Investors are reviving credit derivatives trades they used to boost returns before the financial crisis as unprecedented central bank liquidity drives down yields and default rates.
Investors accumulated 47 contracts insuring a net $461.6 million of debt on so-called tranches of the current series of the Markit iTraxx Europe Index of credit-default swaps since trading started April 3, according to the Depository Trust & Clearing Corp. Tranche trading allows investors to make concentrated bets on a pool of companies with varying risks and returns.
The strategy was widely used by investors before the U.S. housing crash and contributed to a $6.2 billion loss at JPMorgan Chase & Co. after wrong-way wagers by dealers including Bruno Iksil, nicknamed the London Whale. Trades are now being buoyed by the European Central Bank’s pledge last year to protect debt markets.
“The ECB backstop along with high liquidity provided by central banks globally should promote risk taking and entice market participants to search for yield through standardized tranche products,”said Ioannis Angelakis, a credit derivatives strategist at Bank of America Merrill Lynch in London. “It’s encouraging seeing traction from the very first couple of weeks.”
The financial crisis sent complex mathematical pricing models for tranches haywire, causing large market losses even without defaults. Because prices at the time were so low, small changes generated big differences in the market value of the trades. The index now costs 111 basis points, compared with a record low 20 basis points in June 2007 and all-time high of 217 in December 2008.
With yields on corporate bonds now at record lows worldwide, credit traders are being tempted back to the products, which pay as much as 10 percent. The average yield on notes in Bank of America Merrill Lynch’s Global Corporate & High Yield Index fell to a record 3.19 percent April 18.
The global speculative-grade default rate is forecast to end this year at 2.8 percent, compared with an average of 4.7 percent since 1983, Moody’s Investors Service said April 8.
“It’s a sign of a bullish market,” said Paola Lamedica, an analyst at BNP Paribas SA in London. “The environment is very conducive to yield-enhancing strategies. There is a need to find yield somewhere.”
The safer environment triggered by the ECB has caused most trades to be in the so-called equity tranche of the credit- default swap index. That slice pays the highest yield because it is the first to absorb losses; the super-senior portion has the lowest yield and is the last to take losses.
Equity tranches on some indexes provide about 10 percent returns, according to Citigroup Inc. Credit-default swaps pay the buyer face value in exchange for the underlying securities or the cash equivalent should a borrower fail to adhere to its debt agreements.
“In Europe, we think buying tranches is preferable to moving down in quality, and is much better than buying peripherals,” said Abel Elizalde, a strategist at Citigroup in London. “A growing number of real money and hedge fund investors are coming to the same conclusion.”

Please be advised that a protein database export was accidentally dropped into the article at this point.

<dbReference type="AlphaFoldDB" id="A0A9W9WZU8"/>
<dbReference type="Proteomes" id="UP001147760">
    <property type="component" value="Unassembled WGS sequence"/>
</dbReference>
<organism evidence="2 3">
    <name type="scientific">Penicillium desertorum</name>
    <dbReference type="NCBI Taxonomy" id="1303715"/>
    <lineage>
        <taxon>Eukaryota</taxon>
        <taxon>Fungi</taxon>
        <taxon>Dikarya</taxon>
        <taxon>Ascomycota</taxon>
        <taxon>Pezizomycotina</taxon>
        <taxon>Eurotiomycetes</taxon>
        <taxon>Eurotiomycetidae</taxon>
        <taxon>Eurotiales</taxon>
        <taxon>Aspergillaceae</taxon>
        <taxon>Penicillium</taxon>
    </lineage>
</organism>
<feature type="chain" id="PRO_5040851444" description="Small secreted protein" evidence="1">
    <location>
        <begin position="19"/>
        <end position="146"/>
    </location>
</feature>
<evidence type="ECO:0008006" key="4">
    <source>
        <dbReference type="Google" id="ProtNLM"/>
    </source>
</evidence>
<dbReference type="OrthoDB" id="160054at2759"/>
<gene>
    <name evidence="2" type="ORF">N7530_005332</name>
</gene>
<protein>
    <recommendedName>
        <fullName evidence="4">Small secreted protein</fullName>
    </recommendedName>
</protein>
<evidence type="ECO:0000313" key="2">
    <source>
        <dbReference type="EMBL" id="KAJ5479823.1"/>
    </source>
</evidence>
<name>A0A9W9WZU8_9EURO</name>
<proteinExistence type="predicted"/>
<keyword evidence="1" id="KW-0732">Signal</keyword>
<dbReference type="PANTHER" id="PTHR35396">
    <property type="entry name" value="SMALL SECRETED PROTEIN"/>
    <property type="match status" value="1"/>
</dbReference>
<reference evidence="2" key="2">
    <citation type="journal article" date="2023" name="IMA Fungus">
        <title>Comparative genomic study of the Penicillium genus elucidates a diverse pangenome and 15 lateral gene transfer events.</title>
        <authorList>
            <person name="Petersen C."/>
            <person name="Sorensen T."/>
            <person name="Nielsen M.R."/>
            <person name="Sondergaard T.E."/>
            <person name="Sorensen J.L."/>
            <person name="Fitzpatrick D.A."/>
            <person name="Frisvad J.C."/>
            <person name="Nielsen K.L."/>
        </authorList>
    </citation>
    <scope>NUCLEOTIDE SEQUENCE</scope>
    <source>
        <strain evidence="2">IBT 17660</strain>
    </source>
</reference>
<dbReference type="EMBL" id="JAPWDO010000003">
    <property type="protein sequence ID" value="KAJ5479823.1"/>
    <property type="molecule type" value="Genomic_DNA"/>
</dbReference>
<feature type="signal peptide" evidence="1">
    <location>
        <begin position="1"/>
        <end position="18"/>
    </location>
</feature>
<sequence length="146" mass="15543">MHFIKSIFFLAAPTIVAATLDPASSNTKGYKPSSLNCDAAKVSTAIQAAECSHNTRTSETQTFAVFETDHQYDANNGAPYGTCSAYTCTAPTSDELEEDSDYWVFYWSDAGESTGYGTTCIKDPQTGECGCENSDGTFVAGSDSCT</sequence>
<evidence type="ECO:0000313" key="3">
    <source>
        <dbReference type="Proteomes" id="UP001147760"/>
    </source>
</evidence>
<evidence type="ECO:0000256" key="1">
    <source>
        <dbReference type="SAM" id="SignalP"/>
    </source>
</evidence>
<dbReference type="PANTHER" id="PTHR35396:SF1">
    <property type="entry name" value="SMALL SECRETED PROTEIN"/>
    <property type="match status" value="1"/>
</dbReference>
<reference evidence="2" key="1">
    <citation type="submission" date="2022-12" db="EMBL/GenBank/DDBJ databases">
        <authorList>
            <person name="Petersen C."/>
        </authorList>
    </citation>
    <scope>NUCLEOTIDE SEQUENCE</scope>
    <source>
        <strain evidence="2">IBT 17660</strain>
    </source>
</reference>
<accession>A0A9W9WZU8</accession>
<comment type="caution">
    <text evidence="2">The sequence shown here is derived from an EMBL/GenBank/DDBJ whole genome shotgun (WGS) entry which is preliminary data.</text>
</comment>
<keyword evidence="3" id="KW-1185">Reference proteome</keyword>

Tranches on the current series of the European index linked to 125 companies started trading alongside portions of the equivalent U.S. measure, which have been active since September. Both are tied to the 19th series of their respective benchmarks.
There are 264 tranche contracts protecting $1.6 billion of bonds on the Markit CDX North America Investment-Grade Index and a total of $306.5 billion outstanding across all series of indexes.
JPMorgan’s losing bets were mostly on the ninth series which was created in 2008 and is still the most liquid. New indexes are created, or rolled, every six months when companies are added or dropped depending on their ratings, cost of protection and ease of trading.
“Market-makers are making another attempt to roll tranches,” Morgan Stanley analysts led by Phanikiran Naraparaju in London wrote in a note to investors. “Tranches remain one of the most attractive ways of achieving high-yield-like returns in a low-yield world.”
There’s $79 billion of notional contracts outstanding on the ninth series in Europe and $35.8 billion on the same version in the U.S., according to DTCC, which runs a central registry for the market. Those volumes don’t necessarily reflect the amount at risk because they don’t account for differences in leverage, traders said.
The new version offers a complement and replacement to that series, according to analysts at Bank of America, BNP Paribas, Citigroup and Morgan Stanley. The current portfolio has fewer distressed and peripheral companies, and new rules have made it easier to trade different series against one another.
“Investors that are looking for spread are definitely looking more to the derivatives space,” said Citigroup’s Elizalde. “Investors want to get into something which they can trade in a relatively liquid manner -- something that’s more liquid than cash bonds, which pays a higher spread and doesn’t have long maturities.”